Last Updated on April 9, 2021.
It can be a little challenging to change your uke strings by yourself, especially if it is your first time; however, at some point, you will need to do it anyways.
This is not actually a bad thing; you might be surprised how much more alive your song sounds with the new strings.
When Should You Consider Restringing Your Ukulele?
It’s not just about changing broken or worn-out strings. Even with the availability of durable strings nowadays, you will eventually find out that they sound dead at a certain point, and changing them will boost the sound of your instrument even if you replace them with the same set of strings from the same manufacturer.
There’s no definite specific time to change your strings; in fact, this depends on how much you play your instrument. Some players can go for three months without changing their strings, and others change it every other week.
One sign you need to restring your instrument is when you find yourself tuning it more than usual, worn-out strings can hardly hold in place.
A good tip would be not to change one string only and leave the others because if one string is dead, the others are probably dead and need to be replaced as well, and even if we assume they are not as worn-out as that one string, there’s no doubt they don’t sound as good as the new string so, you do the math!
In this article, I will take you through everything you need to do to successfully restring your uke and get that new zippy tune every musician wants.
So without further ado, let’s jump into it!
How to Change the Strings of Your Ukelele?
1. Ditch the Old Strings
First things first, you need to unwind the old strings until they are entirely loosened.
You can use a tuning key to get it done; then you will need to push each string back through the loop to get it off the bridge hole, after this, you can undo the strings and remove them. When it comes to pegs, you can remove the peg and remove the string.
Another way to go is just to cut the strings and remove the remaining attached parts! You get to choose how to treat your worn-out buddies, I guess!
2. Time to Clean!
In my humble opinion, this is the best time to clean my fretboard and get my frets to look shiny.
A small rag will get the job done, believe me, you have no idea how much dust has built up on your fretboard without you noticing and with the strings being removed, it is a lot easier to get rid of all the junk that has accumulated around.
3. Attaching the New Strings
You are now ready for the actual restringing part.
This is the trickiest part, and the one most players struggle with, at least on their first trials.
So, let’s try to break it down a bit by a bit so that it’s as simple and clear as can be.
Grab your new strings set; it doesn’t matter which string to attach first although, I usually start with the G string and work my way from there.
Pass the string through the bridge hole; it doesn’t make much of a difference which side to start from; the most important thing is to have the short end at this side and the longer part towards the headstock.
Now, you tie up your string;
- Wrap the string around itself, i.e., the short side of the string is to be wrapped around the long side.
- Now you wrap it again and tie your strings. Pull the two ends apart so that the string is tightly anchored to the bridge and doesn’t slip.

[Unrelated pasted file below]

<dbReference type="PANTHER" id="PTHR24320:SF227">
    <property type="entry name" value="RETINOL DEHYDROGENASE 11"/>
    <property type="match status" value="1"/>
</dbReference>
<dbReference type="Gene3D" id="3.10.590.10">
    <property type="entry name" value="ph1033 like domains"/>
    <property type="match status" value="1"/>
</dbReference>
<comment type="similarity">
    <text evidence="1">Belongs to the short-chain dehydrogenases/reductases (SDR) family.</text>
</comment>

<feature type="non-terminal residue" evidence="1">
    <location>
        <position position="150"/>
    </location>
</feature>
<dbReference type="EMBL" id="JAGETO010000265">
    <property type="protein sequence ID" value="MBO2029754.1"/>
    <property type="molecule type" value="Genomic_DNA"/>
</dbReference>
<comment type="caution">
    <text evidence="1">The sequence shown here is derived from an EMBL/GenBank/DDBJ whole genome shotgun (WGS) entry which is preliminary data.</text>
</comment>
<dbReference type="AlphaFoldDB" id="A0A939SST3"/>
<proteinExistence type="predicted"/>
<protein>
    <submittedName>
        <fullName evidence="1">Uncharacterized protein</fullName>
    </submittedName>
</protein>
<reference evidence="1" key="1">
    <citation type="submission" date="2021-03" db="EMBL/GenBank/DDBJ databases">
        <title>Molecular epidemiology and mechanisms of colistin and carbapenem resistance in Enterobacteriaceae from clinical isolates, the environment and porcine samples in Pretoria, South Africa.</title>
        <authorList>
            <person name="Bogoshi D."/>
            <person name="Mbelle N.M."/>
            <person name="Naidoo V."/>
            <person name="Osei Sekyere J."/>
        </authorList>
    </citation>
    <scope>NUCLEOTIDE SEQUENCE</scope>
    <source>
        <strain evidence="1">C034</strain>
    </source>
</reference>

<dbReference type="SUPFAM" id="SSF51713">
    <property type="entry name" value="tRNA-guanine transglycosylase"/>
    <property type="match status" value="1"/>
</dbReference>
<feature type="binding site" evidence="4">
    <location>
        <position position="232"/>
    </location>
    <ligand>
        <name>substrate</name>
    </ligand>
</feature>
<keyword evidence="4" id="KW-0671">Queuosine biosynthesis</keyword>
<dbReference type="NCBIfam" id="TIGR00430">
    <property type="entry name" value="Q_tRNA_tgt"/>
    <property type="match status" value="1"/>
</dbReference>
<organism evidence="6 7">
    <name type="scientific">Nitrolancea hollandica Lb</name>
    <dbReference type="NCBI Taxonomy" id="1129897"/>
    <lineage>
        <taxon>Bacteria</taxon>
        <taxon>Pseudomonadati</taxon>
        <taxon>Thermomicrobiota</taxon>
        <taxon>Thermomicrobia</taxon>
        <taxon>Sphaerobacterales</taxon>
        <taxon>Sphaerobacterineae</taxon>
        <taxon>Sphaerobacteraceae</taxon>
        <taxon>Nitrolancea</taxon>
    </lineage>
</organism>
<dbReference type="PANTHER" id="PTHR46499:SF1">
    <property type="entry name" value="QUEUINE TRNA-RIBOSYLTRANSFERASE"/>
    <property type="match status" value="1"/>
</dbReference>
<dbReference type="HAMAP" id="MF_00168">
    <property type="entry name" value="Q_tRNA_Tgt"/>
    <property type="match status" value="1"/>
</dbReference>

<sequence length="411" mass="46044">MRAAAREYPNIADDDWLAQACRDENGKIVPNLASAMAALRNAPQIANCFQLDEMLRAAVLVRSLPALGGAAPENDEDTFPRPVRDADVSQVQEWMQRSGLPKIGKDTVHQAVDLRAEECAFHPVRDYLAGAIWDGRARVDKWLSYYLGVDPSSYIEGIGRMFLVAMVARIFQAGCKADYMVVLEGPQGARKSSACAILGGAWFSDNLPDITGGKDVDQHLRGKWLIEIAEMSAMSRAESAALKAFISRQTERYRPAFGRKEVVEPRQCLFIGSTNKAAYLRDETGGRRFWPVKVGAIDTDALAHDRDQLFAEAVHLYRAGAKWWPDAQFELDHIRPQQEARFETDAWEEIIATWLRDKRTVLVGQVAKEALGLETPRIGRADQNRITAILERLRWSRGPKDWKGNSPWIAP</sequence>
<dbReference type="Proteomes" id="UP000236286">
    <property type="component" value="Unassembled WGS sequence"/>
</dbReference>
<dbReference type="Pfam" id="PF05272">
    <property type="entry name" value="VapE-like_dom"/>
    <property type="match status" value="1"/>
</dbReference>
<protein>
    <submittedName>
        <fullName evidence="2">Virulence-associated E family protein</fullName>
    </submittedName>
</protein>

Next, attach the string to the peghead end:
Put the long end through the hole and then pull it back a couple of frets only to have enough string to that you can wind.
It’s best to wind the string around the peg two or three times.
Don’t just wind it once because this way, it is less secure, and winding it more than this will make tuning harder.
A fast way to speed up the rest of the winding process is to use a string winder. When you are starting to wrap your string, your first turn should be above the peg hole, but just before you complete the turn, push it down below the hole and continue winding. Keep winding your string until you bring it to a pitch
Lastly, cut off the excess string using a wire cutter, and you are now ready to start attaching the next string.
4. Tune Your Strings
You should be aware that new strings are too slippery. For the first couple of times, you use your ukulele after restringing it; you will find yourself in need to tune it over and over again.
Sometimes if your ukulele is too old or if it is brand new, you might feel like it’s impossible to keep it in tune. Maybe you can try tightening your screws; another way to go is to try stretching the strings in the middle a little.
You probably already know that your ukulele is to be tuned G – C – E – A in standard tuning except if you are playing a baritone ukulele, which is tuned D – G – B – E.
The most accurate way to tune your ukulele is to use an electronic tuner. For me, I usually use the tuning application on my smartphone; however, it’s even more accurate to use a clip-on tuner.
Another and more professional way to go is to plug your ukulele into a pedal tuner.
If you are used to tuning your instrument to a piano or relative to each other, I recommend that you do this when your strings are more or less fixed in place.
This is because after a while from changing your strings, they loosen up to a lesser extent, and are not far from the exact, accurate tune.
On the other hand, you might be a little surprised how much out of tune your strings are even though you just tuned them yesterday after changing them!
Changing the ukulele strings is an easy job. One thing I know for sure, nothing is as satisfying for me as changing my strings, because whenever I do, I know my ukulele is going to sound much better, and it’s just too exciting, hope you fall in love with your new strings as well!